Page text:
CMS Releases Record Retention Guidelines

A updated post on record retention with a simple record retention schedule can be found here.

State laws generally govern how long medical records are to be retained.

However, the Health Insurance Portability and Accountability Act (HIPAA) of 1996  administrative simplification rules require a covered entity, such as a physician billing Medicare, to retain required documentation for six years from the date of its creation or the date when it last was in effect, whichever is later. HIPAA requirements preempt State laws if they require shorter periods. Your State may require a longer retention period.

While the HIPAA Privacy Rule does not include medical record retention requirements, it does require that covered entities apply appropriate administrative, technical, and physical safeguards to protect the privacy of medical records and other protected health information (PHI) for whatever period such information is maintained by a covered entity, including through disposal.

The Centers for Medicare & Medicaid Services (CMS) requires records of providers submitting cost reports to be retained in their original or legally reproduced form for a period of at least 5 years after the closure of the cost report.

CMS requires Medicare managed care program providers to retain records for 10 years.

A medical record folder being pulled from the ...

Image via Wikipedia

Additional information:

  1. Providers/suppliers should maintain a medical record for each Medicare beneficiary that is their patient.
  2. Medical records must be accurately written, promptly completed, accessible, properly filed and retained.
  3. Using a system of author identification and record maintenance that ensures the integrity of the authentication and protects the security of all record entries is a good practice.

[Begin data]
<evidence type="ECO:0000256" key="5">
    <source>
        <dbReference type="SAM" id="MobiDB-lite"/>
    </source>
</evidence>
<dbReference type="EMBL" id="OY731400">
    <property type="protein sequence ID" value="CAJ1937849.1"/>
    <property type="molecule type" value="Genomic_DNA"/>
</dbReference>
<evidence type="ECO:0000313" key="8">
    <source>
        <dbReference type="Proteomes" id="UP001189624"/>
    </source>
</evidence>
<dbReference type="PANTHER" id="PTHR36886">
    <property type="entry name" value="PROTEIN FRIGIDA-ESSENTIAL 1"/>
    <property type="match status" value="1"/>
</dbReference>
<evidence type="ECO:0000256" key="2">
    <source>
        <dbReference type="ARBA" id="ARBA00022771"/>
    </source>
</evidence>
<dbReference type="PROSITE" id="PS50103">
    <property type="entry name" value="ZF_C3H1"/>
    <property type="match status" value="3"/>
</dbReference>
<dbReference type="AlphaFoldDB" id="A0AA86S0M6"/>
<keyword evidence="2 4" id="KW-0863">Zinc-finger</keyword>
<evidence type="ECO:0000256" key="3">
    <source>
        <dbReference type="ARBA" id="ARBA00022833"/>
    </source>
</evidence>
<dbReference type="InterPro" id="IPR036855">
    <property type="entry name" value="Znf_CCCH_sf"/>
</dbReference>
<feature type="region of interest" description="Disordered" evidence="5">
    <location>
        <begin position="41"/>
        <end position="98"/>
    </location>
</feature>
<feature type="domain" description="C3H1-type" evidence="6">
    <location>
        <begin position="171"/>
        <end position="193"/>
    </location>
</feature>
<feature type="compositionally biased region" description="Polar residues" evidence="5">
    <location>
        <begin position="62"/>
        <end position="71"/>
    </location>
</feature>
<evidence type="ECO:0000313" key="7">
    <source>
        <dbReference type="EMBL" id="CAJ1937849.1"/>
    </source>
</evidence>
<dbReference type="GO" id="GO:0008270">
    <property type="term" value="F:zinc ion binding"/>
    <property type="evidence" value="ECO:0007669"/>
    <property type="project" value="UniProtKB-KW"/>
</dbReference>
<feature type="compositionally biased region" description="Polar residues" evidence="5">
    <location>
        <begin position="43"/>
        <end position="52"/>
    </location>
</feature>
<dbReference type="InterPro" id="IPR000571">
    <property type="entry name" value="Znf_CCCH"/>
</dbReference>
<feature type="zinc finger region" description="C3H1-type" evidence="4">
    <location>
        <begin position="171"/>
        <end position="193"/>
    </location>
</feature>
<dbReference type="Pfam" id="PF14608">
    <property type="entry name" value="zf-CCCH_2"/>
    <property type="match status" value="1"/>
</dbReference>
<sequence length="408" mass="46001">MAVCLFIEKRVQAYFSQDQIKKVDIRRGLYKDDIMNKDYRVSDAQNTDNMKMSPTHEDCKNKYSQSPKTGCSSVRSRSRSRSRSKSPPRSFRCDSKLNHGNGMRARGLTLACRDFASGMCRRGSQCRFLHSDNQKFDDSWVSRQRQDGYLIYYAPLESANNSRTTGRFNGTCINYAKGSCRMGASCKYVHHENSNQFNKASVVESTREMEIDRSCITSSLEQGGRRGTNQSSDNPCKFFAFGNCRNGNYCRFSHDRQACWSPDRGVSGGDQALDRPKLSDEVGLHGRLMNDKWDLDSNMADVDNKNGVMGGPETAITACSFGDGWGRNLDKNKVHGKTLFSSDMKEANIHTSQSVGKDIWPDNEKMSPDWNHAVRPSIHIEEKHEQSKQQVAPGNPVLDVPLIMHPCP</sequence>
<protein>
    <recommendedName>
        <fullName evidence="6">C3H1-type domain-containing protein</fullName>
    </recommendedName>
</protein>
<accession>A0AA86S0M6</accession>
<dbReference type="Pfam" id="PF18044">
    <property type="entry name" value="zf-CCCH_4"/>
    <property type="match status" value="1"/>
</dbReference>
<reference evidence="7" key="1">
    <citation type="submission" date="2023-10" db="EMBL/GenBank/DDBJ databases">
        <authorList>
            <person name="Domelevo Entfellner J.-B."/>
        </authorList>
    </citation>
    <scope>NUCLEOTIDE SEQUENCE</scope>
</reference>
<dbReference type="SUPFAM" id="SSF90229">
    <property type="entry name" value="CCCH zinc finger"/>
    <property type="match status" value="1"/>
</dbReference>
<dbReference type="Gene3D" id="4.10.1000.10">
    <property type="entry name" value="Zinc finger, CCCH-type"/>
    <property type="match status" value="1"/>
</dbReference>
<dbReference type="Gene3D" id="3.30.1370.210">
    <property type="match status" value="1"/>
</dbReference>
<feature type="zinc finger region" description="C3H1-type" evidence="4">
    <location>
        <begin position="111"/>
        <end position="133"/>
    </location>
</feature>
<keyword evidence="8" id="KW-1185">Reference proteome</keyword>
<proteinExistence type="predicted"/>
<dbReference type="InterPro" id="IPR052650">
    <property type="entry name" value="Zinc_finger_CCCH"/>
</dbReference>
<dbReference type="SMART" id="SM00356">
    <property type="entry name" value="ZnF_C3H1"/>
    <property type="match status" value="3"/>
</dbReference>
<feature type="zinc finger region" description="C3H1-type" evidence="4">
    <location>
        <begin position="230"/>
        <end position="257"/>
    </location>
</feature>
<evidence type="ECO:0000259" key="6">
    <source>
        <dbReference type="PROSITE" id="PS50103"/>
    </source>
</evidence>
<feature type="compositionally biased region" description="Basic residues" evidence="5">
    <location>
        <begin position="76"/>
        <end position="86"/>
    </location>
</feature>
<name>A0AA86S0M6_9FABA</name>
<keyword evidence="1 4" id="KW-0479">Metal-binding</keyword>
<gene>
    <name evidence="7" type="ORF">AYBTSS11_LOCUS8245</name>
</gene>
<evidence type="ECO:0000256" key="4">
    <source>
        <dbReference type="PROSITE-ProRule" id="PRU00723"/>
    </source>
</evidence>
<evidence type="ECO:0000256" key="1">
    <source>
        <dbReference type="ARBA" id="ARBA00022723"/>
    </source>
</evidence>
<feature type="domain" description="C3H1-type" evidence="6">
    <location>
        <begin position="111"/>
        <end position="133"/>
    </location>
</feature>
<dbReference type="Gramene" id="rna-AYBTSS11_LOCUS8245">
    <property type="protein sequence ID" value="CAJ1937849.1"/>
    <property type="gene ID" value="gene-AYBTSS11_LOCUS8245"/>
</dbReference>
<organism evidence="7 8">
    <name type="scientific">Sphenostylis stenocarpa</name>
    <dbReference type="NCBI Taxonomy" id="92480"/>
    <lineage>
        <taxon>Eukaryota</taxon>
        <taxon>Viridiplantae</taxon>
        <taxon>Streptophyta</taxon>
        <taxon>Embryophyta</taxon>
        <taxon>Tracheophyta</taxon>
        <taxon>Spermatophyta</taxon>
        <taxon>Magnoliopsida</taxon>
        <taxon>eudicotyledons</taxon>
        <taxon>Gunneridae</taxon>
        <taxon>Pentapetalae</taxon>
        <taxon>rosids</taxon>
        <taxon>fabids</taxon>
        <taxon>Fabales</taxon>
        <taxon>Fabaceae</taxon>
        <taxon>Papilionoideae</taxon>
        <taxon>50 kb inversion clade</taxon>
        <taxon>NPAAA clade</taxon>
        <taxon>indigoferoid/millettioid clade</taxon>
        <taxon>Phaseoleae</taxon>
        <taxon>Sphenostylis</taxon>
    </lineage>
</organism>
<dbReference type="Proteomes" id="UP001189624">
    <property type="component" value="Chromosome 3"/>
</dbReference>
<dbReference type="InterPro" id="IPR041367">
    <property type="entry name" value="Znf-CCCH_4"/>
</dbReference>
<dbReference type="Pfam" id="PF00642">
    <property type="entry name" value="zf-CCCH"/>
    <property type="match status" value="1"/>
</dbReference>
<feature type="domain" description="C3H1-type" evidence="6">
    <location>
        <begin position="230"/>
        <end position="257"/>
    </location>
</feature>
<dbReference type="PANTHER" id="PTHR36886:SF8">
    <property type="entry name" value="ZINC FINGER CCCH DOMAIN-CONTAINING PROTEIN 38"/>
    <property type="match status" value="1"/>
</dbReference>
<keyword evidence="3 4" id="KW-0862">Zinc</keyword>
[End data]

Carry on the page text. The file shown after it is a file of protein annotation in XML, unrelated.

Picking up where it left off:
4. The Medicare program does not have requirements for the media formats for medical records. However, the medical record needs to be in its original form or in a legally reproduced form, which may be electronic, so that medical records may be reviewed and audited by authorized entities.
  5. Providers must have a medical record system that ensures that the record may be accessed and retrieved promptly.
  6. Providers may want to obtain legal advice concerning record retention after CMS-required time periods.
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Posted in: Electronic Medical Records, Medicare & Reimbursement

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54 Comments

  1. Kurt Brewster MD March 3, 2013

    Buyer beware! While docs are on the hook for electronic medical storage, EMR vendors don’t have to have an archivable storage ability. That means they can charge you a monthly license fee for 10 years if that’s the only way patients, insurers, government agencies or legal entities can access the complete patient record. If you do not keep the record you can be liable for “spoilage”. Make sure it’s explicitly spelled out in your EMR record two things: chart migration and archiving. You’ll save yourself a LOT of headaches down the road. This is another reason solo practitioners are a dying breed. Who can afford a decades long licensing fee unless you’re a large corporation?

  2. Mary Pat Whaley March 3, 2013

    Hi Kurt,

    You makes some great points, but I beg to differ on medical record archiving.

    Most, if not all EMR systems allow you to upload record copies to cloud storage, just as you can upload charts for chart audits to a secure server for the auditing firm to retrieve.

    Practices can easily store medical records securely, then destroy them when they are no longer liable for them.

    We are resellers for the only HIPAA-compliant (they sign a BAA) cloud product that allows practices to purge records to a file for any future need. Physicians do not need to pay licensing fees indefinitely if they are no longer using the product. Our program from Box.com costs $75/month for unlimited storage – it’s the best-kept secret around!

    Best wishes,

    Mary Pat

  3. Robin Wheeler April 22, 2014

    When a medicare patient discharges for a SNF facility, the medical record is closed. Is this correct? So if the same patient comes back to the SNF facility, whether it be 2 days or a week later, a new chart would be started? All disciplines would need to do a new assessment, or pull information from the last admission?

  4. Mary Pat Whaley May 3, 2014

    Hi Robin,

    You are correct. Every admission is considered a new episode and a new assessment must be done.

    Best wishes,

    Mary Pat

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